ALTHOUGH the French are great talkers, there is nevertheless among them a sort of silent dervishes, called Carthusians. They are said to cut out their tongues on entering the convent; and it is much to be desired that all other dervishes would deprive themselves in the same way of that which their profession renders useless to them.
Talking of these taciturn people reminds me that there are others who excel them in taciturnity, and who have a very remarkable gift. These are they who know how to talk without saying anything; and who carry on a conversation for two whole hours without its being possible to discover their meaning, to rehearse their talk, or to remember a word of what they have said.
This class of people are adored by the women; but not so much as some others who have received from nature the charming gift of smiling at the proper time, that is to say, every moment; and who receive with delighted approbation everything the ladies say.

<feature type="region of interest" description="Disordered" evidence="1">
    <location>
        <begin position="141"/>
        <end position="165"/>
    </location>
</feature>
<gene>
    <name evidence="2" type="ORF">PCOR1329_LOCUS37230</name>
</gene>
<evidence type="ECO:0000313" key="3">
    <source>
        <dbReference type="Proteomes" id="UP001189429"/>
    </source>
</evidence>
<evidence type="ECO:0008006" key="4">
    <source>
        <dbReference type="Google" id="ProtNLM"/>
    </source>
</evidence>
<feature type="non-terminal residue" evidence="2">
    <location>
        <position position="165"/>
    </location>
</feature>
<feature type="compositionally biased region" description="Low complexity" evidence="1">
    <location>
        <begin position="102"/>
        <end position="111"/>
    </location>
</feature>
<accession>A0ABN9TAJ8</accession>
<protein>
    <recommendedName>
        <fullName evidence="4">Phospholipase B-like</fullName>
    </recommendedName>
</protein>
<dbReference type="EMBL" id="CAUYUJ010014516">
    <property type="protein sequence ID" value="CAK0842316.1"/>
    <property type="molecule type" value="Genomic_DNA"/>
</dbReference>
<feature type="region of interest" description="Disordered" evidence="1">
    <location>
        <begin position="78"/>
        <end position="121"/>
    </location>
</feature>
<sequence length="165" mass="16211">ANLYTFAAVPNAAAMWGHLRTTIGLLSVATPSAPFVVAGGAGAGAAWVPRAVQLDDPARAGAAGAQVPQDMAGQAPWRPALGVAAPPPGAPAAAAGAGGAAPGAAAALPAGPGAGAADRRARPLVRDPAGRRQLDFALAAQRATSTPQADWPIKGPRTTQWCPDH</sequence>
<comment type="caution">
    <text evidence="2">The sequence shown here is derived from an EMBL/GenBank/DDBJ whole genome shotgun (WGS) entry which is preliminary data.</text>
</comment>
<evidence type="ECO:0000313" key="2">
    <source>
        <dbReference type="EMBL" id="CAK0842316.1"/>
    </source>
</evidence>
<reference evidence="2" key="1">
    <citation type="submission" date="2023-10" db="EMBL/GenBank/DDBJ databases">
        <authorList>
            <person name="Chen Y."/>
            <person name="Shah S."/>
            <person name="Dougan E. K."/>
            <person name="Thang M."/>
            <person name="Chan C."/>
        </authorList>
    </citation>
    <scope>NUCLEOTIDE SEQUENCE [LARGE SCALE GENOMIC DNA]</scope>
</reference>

I know others of them who are fortunate enough to be able to introduce into conversation inanimate things, and to make a long story about an embroidered coat, a white peruke, a snuffbox, a cane, a pair of gloves. It is well to begin in the street to make oneself heard by the noise of a coach and a thundering rap at the door: such a prologue paves the way for the rest of the discourse; and when the exordium is good, it secures toleration for all the nonsense which follows, but which, fortunately, arrives too late to be detected.
I assure you that these little gifts, which with us are of no account, are of great advantage here to those who are happy enough to possess them; and that a sensible man has no chance of shining where they are displayed.
PARIS, the 6th of the second moon of Rebiab, 1715.